When I first began to experience joint pain, morning stiffness, and fatigue it was easy to chalk it up to getting older, even though I was only 37 years old. I tried not to push my body too hard, but the symptoms only got worse and I noticed that I was constantly running a low-grade fever that concerned me.
I decided to meet with my primary care physician to address my symptoms. He ordered a litany of blood tests; one of which showed a positive rheumatoid factor. After meeting with a rheumatologist, I was officially diagnosed with rheumatoid arthritis (RA). I immediately felt overwhelmed with the prospect of living with rheumatoid arthritis—a condition I knew little about—for the rest of my life. Arthritis? Isn’t that what older people get?
What is rheumatoid arthritis?
Rheumatoid arthritis is an autoimmune disease in which the body’s immune system mistakenly attacks the joints. It can cause joint damage and deformity that cannot be reversed and can also affect the cardiovascular or respiratory systems. “While the exact cause [of the disease] is unknown, it is thought that some trigger in genetically susceptible people causes an autoimmune phenomenon that drives the joint pain and destruction,” says Adam Meier, MD, of Intermountain Budge Clinic in Logan, Utah.
It’s not age-based
When I tell people that I am living with rheumatoid arthritis often their response is, “But you are too young to have arthritis!” I felt that way, too! There are, however, many different types of arthritis. When most people think of arthritis, they are really thinking of osteoarthritis, which occurs when the protective cartilage that cushions the ends of your bones wears down over time. According to Dr. Meier, “Osteoarthritis is much more common [than RA] and is not an autoimmune disease that requires immunosuppression to prevent joint damage.”
RA most commonly begins in middle age, but it can happen at any time. It affects more than the joints. “While joint pain is often the initial and most obvious symptom of rheumatoid arthritis, it is a systemic inflammatory condition,” says Dr. Meier, who notes that “fatigue, muscle pain, anemia, bone loss, and dry eyes or dry mouth (known as Sjögren’s syndrome)” are common, and that less common symptoms such as “serious lung complications, vasculitis or even atherosclerosis” are also possible with RA.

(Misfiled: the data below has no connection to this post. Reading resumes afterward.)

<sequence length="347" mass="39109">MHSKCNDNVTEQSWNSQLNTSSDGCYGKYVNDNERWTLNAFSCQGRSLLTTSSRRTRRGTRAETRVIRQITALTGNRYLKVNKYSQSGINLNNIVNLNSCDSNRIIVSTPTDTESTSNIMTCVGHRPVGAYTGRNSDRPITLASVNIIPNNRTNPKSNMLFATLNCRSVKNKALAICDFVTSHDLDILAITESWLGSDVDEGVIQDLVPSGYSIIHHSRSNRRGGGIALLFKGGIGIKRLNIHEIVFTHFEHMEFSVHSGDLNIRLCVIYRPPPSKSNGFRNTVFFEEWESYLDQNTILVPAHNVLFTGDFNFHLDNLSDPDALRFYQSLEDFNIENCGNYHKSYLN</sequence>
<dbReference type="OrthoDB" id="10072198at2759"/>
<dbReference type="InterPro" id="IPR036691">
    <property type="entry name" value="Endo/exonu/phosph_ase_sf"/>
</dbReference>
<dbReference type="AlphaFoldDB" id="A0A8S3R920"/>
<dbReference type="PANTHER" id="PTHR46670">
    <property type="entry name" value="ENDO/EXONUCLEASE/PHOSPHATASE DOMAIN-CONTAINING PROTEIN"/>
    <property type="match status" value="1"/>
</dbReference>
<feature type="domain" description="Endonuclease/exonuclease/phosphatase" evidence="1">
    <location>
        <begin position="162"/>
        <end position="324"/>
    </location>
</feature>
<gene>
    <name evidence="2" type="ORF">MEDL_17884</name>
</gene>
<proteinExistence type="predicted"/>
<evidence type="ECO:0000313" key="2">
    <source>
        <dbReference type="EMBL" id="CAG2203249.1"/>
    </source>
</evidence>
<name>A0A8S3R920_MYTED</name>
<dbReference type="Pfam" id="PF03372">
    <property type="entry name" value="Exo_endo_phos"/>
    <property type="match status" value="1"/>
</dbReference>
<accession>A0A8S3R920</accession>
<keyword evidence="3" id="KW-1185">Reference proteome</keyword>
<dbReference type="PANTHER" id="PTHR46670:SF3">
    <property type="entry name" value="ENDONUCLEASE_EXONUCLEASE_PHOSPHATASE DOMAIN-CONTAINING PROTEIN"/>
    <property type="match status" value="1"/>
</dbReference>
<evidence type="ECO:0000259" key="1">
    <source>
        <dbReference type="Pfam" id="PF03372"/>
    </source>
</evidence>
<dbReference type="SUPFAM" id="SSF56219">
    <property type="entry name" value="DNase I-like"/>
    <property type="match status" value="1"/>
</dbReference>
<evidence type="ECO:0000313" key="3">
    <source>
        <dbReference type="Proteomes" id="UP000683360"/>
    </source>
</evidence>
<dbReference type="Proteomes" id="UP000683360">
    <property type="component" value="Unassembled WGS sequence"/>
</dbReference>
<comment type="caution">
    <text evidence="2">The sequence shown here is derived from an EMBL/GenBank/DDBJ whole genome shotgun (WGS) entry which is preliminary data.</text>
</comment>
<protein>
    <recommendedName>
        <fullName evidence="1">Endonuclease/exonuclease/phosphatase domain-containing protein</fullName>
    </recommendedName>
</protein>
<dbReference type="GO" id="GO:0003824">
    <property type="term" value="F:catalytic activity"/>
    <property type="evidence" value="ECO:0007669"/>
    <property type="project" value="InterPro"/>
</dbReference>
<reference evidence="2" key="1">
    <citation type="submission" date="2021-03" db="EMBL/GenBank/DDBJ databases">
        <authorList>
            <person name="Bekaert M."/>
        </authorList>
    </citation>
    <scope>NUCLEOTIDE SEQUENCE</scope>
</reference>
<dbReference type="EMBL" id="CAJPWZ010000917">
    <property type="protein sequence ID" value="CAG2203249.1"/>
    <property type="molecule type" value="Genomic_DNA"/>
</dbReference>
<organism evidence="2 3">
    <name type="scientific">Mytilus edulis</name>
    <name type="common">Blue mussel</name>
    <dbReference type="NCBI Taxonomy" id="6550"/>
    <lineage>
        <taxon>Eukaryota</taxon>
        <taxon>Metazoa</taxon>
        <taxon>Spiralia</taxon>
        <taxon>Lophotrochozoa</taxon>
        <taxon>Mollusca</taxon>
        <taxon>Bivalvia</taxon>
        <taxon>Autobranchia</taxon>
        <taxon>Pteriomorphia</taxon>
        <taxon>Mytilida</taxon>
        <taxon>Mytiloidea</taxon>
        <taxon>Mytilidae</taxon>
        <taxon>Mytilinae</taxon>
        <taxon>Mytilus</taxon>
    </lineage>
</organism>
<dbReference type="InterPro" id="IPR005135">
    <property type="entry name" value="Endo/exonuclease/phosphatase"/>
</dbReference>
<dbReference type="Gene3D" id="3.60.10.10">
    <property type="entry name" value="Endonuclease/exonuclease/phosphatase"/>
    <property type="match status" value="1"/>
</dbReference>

How to treat RA
In many ways, I was relieved to receive my diagnosis because it explained why I was feeling so sore and run down. I was grateful to have options for rheumatoid arthritis treatment. I had a Vectra Da test (a multi-biomarker disease activity test) and ultrasounds that showed that I am in the beginning stages of the disease. So, my rheumatologist recommended I get through the winter months and flu season (because I have young kids) if possible before going on immunosuppressor medications.
The drugs commonly used to treat RA include NSAIDS (ibuprofen, naproxen, aspirin, etc.) for pain and corticosteroids. According to Rory Smith, Pharm.D., at Cedar Drug and Gift in Cedar City, Utah, these drugs should be used “short term and sparingly.”
“The standard of care is the disease-modifying anti-rheumatic drugs (DMARDs),” says Dr. Smith. There are two types of DMARDs: conventional and biological therapies. “Methotrexate and similar oral DMARDs are the most commonly prescribed treatments,” says Dr. Smith, who notes that “biologics are gaining more popularity all the time.” These drugs are not pain relievers, but work to decrease or even reverse joint damage. Dr. Smith also stresses the importance of non-drug therapies for RA patients such as staying active with gentle exercising.
Patients with RA are at an increased risk for developing osteoporosis, a disease with weak bones that can result in fractures. Although osteoporosis generally occurs in elderly patients, RA medications also increase the risk of osteoporosis.
Living with rheumatoid arthritis (RA)
Over the last few months, my symptoms have continued to grow in severity so I made an appointment with my doctor who administered steroid-based, Depo-Medrol injection to help decrease inflammation and also prescribed Methotrexate injections. It will take several weeks to know if the medication is working, but I have been pleased that the side effects (some nausea and fatigue) have been manageable thus far. If the Methotrexate proves to be ineffective, my doctor says we will move to biologics.
I want to be aggressive with RA treatment for a better quality of life. As a writer, it has also become my mission to be a voice to those who face chronic illnesses every day (no matter the person’s age) that are often “invisible” to everyone else.